Sunday, February 19, 2017

HR 905 Introduced – Computer Code Copywrite Transfer

Earlier this month Rep. Farenthold (R,TX) introduced HR 905, the You Own Devices Act. This bill address some of the copywrite issues related to software used to operate equipment.

Software Copywrite Issues

The bill amends 17 USC 109, “Limitations on exclusive rights: Effect of transfer of particular copy or phonorecord”. It adds a new paragraph (f) to the section. That paragraph addresses the transfer of certain computer programs.

The first provision codifies the legal transfer of the software that “enables any part of a machine or other product to operate” {§109(f)(1)} when that machine or product is legally sold or otherwise transferred.

The second provision addresses software updates. It specifies that the right to receive any software changes related “in whole or in part to security or error correction” {§109(f)(2)} is transferred along with any transfer of the equipment that the software operates.

The third provisions prohibits the retention of a copy of the software when a party transfers the equipment and/or software to another party.

Moving Forward

Farenthold is a member of the House Judiciary Committee (the committee to which this bill was assigned for consideration) so there is a decent possibility that this bill could be considered in committee. There may be some opposition to the update provisions of this bill from some software vendors, so it is unclear at this point if there would be enough support in the House for the bill to allow it to be considered under suspension of the rules. It is unlikely that this bill would make it to the floor of the House under a rule.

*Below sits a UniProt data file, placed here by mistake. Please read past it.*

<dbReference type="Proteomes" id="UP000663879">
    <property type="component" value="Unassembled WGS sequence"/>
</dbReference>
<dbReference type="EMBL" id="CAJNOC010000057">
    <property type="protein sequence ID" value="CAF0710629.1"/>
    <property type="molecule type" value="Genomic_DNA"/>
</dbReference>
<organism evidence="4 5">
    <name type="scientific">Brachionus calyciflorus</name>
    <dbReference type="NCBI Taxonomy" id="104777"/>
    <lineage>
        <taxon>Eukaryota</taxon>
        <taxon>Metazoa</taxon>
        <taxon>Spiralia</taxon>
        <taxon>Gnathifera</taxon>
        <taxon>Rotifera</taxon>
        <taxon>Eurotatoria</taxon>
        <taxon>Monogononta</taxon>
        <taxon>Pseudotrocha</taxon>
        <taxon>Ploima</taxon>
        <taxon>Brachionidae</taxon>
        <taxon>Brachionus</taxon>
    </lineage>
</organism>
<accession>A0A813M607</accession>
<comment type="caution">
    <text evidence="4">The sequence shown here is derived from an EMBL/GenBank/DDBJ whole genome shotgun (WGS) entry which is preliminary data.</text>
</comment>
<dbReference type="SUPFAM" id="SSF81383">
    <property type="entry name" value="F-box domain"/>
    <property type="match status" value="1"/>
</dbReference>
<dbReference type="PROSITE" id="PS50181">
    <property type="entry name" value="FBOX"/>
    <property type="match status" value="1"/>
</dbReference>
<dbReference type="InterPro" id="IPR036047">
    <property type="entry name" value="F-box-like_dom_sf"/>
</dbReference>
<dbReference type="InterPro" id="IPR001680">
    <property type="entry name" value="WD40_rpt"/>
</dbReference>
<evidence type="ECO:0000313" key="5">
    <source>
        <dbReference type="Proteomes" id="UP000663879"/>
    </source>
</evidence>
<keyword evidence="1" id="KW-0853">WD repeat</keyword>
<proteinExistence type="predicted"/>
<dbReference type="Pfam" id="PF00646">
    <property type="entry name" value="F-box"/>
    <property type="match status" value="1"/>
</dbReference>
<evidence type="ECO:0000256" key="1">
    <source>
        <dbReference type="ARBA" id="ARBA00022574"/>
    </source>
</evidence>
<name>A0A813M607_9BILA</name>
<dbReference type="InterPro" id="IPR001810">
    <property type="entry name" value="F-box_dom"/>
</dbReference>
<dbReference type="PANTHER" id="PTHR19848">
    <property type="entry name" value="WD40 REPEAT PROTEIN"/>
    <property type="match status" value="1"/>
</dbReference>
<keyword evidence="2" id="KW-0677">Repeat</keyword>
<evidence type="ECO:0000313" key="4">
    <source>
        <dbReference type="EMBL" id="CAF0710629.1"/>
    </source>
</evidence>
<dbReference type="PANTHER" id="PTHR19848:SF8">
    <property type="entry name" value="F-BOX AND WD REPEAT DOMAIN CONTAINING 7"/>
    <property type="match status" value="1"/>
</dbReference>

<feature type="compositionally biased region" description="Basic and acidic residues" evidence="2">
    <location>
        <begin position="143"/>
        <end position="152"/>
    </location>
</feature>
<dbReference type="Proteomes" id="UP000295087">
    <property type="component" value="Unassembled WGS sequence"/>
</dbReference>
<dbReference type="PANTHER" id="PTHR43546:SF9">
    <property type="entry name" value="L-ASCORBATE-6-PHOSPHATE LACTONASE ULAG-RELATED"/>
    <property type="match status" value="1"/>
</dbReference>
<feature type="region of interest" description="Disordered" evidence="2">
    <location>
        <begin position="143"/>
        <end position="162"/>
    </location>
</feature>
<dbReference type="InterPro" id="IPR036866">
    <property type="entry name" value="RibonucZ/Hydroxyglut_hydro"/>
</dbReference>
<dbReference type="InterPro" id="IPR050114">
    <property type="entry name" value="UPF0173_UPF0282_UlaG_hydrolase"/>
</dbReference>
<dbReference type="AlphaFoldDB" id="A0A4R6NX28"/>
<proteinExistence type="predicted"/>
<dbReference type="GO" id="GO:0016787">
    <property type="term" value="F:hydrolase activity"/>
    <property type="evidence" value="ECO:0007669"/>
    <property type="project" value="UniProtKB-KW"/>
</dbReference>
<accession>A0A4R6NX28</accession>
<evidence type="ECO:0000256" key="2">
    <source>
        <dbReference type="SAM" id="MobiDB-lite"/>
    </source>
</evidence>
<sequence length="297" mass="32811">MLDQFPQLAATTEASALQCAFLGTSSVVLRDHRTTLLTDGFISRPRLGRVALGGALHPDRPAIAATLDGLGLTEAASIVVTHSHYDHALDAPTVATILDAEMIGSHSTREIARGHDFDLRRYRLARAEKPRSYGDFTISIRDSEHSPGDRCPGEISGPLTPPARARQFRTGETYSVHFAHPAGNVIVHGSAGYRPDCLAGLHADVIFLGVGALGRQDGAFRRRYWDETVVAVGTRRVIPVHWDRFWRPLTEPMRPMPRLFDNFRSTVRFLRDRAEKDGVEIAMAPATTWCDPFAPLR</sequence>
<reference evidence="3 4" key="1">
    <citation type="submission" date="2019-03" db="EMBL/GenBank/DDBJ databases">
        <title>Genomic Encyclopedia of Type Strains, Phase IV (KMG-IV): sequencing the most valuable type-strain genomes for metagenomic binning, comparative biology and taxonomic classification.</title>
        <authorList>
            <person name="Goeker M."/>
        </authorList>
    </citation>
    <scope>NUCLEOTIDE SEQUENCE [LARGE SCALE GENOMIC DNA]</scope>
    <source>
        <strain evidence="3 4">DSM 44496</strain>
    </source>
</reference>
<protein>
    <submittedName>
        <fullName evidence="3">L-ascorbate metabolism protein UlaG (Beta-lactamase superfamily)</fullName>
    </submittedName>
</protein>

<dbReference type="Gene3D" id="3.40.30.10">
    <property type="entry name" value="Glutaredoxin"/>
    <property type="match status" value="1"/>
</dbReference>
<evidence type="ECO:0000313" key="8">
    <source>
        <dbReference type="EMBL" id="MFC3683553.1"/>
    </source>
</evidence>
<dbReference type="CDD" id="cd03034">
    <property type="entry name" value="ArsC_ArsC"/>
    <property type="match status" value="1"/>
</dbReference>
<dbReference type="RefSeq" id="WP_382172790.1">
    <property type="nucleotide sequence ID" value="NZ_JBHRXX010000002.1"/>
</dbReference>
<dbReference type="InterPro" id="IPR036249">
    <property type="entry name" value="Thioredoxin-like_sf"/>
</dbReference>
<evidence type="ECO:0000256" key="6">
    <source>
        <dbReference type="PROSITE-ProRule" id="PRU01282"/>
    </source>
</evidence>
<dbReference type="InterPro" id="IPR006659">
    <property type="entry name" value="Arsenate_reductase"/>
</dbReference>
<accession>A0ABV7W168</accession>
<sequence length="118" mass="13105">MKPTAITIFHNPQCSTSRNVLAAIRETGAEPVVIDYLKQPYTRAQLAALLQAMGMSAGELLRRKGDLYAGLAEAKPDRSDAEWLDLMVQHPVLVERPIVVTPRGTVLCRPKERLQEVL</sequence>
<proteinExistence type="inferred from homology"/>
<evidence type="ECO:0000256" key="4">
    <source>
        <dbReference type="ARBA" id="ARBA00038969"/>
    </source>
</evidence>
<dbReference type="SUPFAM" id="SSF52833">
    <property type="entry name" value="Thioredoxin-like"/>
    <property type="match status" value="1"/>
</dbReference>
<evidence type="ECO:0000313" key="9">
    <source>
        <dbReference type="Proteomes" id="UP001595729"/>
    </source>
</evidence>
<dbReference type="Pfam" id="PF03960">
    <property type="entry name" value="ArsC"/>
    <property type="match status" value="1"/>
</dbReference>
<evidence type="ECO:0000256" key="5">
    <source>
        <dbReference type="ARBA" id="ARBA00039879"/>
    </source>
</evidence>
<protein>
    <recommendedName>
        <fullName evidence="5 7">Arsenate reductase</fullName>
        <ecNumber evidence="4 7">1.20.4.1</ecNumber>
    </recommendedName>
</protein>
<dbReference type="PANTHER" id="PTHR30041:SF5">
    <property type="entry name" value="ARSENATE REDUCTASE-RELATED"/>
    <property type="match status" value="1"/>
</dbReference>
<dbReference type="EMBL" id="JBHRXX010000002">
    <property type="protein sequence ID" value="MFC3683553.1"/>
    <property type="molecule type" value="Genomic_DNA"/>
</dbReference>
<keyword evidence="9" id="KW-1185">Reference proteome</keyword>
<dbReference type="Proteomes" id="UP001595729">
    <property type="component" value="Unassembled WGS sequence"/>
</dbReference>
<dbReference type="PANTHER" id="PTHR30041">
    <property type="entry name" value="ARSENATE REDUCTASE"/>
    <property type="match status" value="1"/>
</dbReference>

If the bill were considered in the House, I suspect that it would pass.


I think that this bill could end up being important for security researchers. The first provision allowing that legally buying software operated equipment automatically includes the legal transfer of the copy of the operation software precludes a vendor from threatening to prosecute researchers for illegally accessing the software.

The second provision means that when a researcher finds a vulnerability in a piece of control system software and the vendor issues an update or patch, the researcher is entitled to obtain a copy of that patch or update as long as he owns a piece of equipment that uses that software to operate. This would make it easier for the researcher to determine the efficacy of the fix.

One software related copywrite issue that is not addressed in this bill is the legal right to modify software used to operate a piece of equipment.

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